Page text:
And hell, if I worked straight through, i'd be exhausted too - it strikes me that an alarm (a trick I use or I forget to eat if it's busy) to remind you to take a 10 minute break or a lunch might well be in order. At least for the next month or so.
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Jay Lake
User: jaylake
Date: 2010-05-18 15:17 (UTC)
Subject: (no subject)
Bananas went off the list today, at least temporarily, based on the retching when I tried to eat one this morning. Eggs have been (mostly) off for a while. I can still eat chicken some, and cheese when I'm not being massively lactose intolerant (that's cyclical). I understand about protein, though the advice from the oncology people is "eat whatever you can get down".

Need to look into those protein shakes. They may be palatable.
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Twilight: Smile
User: twilight2000
Date: 2010-05-18 16:15 (UTC)
Subject: (no subject)
Keyword:Smile
Bummer! Sorry about the bananas. Here's hoping the protein shakes work for you :> Maybe even some nutella ;>

Edited at 2010-05-18 04:16 pm (UTC)
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coreolis
User: curiositist
Date: 2010-05-18 15:13 (UTC)
Subject: (no subject)
Not sure it will appeal to you, but have you tried making rice porridge? Just white rice with too much water cooked until soft? You can sweeten, add lactose-free milk, dried fruit if you can handle it, just like oatmeal. On days when fiber is your enemy or if the oatmeal develops failures you might try it. One of my last surgeries, it was one of my staple foods.

Also, how many inches around is your head?
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Jay Lake
User: jaylake
Date: 2010-05-18 15:14 (UTC)
Subject: (no subject)
Thanks for the food tip.

I'm an 8-1/8 or 8-1/4 men's hat size, whatever that translates to in inches. :)
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coreolis
User: curiositist
Date: 2010-05-18 15:34 (UTC)
Subject: (no subject)
8-1/8 to 8-1/4??? Man, you have more brains than anybody else I know!
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Jay Lake: jay-bald
User: jaylake
Date: 2010-05-18 15:50 (UTC)
Subject: (no subject)
Keyword:jay-bald
Yep. I gots a big heid.
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scarlettina: Hug
User: scarlettina
Date: 2010-05-18 15:24 (UTC)
Subject: (no subject)
Keyword:Hug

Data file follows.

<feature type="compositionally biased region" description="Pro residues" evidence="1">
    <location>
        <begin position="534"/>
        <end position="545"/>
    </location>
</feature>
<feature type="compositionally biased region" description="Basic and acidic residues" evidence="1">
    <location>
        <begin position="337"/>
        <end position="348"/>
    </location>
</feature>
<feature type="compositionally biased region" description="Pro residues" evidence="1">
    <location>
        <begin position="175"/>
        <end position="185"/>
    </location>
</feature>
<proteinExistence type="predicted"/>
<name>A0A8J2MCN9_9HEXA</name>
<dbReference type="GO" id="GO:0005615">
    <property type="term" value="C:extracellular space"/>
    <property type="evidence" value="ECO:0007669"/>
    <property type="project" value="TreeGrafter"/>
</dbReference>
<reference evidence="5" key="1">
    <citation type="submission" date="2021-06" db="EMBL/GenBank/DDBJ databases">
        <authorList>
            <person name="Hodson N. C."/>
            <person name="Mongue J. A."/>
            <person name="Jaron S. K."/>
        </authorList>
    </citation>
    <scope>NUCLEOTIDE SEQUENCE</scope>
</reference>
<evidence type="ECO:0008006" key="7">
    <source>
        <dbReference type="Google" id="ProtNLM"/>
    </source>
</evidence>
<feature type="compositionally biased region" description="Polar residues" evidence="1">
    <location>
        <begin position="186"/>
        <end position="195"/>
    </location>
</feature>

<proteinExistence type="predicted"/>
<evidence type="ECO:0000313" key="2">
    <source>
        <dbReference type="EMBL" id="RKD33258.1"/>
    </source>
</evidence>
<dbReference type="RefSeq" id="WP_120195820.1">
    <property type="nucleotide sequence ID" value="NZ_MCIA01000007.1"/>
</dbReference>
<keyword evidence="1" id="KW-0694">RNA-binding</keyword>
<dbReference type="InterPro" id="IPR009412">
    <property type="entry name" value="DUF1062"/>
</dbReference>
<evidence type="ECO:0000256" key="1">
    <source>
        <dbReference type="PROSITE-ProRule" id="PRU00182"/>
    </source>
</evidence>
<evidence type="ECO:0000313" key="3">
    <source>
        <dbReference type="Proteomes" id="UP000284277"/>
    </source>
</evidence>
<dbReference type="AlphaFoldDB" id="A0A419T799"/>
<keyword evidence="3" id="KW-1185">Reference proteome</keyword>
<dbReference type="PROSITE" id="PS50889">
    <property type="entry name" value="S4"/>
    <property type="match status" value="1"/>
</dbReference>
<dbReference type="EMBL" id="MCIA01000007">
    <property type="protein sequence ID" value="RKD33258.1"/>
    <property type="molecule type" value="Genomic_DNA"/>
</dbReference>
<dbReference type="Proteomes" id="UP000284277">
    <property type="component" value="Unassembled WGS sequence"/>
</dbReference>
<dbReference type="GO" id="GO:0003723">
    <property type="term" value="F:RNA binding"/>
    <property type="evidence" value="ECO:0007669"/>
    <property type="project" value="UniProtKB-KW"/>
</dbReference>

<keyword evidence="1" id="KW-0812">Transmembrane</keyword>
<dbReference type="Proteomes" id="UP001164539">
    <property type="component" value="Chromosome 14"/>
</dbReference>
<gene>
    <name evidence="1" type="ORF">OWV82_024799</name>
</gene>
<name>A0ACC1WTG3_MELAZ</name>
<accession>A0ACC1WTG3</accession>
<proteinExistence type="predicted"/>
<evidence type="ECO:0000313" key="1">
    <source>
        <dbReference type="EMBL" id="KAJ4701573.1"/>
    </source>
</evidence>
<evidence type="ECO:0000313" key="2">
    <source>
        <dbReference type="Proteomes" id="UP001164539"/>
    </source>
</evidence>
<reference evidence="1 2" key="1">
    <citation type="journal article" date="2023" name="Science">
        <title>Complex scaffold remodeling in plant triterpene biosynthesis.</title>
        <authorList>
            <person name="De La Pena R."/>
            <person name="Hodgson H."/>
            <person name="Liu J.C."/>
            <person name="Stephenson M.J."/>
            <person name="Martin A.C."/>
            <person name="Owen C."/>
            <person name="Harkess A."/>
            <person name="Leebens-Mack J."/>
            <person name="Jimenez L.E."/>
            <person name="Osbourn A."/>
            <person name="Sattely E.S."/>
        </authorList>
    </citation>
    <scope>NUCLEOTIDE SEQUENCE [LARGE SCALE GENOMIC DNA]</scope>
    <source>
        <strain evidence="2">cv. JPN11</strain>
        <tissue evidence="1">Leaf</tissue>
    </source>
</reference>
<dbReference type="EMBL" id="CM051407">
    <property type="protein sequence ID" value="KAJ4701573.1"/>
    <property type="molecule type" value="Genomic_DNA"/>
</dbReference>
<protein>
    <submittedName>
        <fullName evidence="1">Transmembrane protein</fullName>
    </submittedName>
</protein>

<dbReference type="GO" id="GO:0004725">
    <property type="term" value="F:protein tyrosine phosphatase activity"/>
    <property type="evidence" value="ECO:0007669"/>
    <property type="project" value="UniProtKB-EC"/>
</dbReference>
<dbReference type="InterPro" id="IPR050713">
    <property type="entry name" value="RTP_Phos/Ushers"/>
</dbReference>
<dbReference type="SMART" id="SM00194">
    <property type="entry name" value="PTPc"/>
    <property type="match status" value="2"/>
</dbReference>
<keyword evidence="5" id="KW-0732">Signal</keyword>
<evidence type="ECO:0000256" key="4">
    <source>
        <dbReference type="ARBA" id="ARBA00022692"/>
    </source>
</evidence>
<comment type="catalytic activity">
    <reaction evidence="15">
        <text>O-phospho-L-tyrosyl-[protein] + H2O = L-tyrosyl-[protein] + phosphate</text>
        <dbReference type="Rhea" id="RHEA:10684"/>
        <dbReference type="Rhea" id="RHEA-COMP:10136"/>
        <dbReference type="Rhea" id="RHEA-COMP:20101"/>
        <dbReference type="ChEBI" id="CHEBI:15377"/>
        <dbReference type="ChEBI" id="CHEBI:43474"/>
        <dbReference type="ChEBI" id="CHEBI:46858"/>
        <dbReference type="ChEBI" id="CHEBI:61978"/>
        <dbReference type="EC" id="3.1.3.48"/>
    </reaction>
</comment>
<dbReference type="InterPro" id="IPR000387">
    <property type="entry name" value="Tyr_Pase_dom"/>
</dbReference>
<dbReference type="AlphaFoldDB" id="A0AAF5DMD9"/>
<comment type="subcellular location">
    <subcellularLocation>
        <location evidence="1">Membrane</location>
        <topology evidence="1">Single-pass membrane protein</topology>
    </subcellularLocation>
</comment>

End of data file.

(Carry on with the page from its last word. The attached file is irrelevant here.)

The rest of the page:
One step at a time, Jay. ::hugs:: You'll get through this. Stay strong.
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(no subject) - (Anonymous)
shelly_rae: Raspberry Almond Tart
User: shelly_rae
Date: 2010-05-18 17:02 (UTC)
Subject: (no subject)
Keyword:Raspberry Almond Tart
Beth-I've offered custards, puddings etc but he doesn't like the texture of them. Nor is he fond of soup.

Jay-This weekend. Food experiments! We'll even make mashed potatoes (not instant) if you'd like. Maybe with gravy? Hmm, I wonder how much protein is in almond paste...
Anon

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Kari Sperring
User: la_marquise_de_
Date: 2010-05-18 18:12 (UTC)
Subject: (no subject)
Years ago, I had a ground floor flat which was over a water-filled basement and had no real source of heating (two very inadequate electric heaters). I routinely slept in leggings, a thermal top, a long nightdress with long sleeves, two pairs of socks and a sweatshirt. And gloves. I'd have worn a hat if I could have found one that didn't itch. It's only central heating that makes us believe that sleeping in little or nothing is normal.
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User: lindadee
Date: 2010-05-19 00:15 (UTC)
Subject: (no subject)
OT: I bought a nice expensive down comforter and was able to turn down the apartment's temperature down to 64-65 degrees (from 70, I like warmth) for sleeping.
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MEG: Dragonlite
User: djelibeybi
Date: 2010-05-18 21:42 (UTC)
Subject: (no subject)
Keyword:Dragonlite
I found that having people around made me eat/walk/speak more than I would do otherwise when feeling wretched through chemo.

I'm sorry you're having trouble eating. I know that feeling hungry actually makes me feel more sick when I'm on the chemo so, this next time, I'm planning on eating a little very, very often.

If you can sit in the sun even for a few minutes, I'd recommend it.
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Little and foxy and sexy... what more do you want?
User: little_foxy
Date: 2010-05-19 04:11 (UTC)
Subject: (no subject)
quinoa has a really high protein content (12-18%), it is sort of like a rice and can essentially be flavoured with anything if you want.

and wishing you strength... nearly there.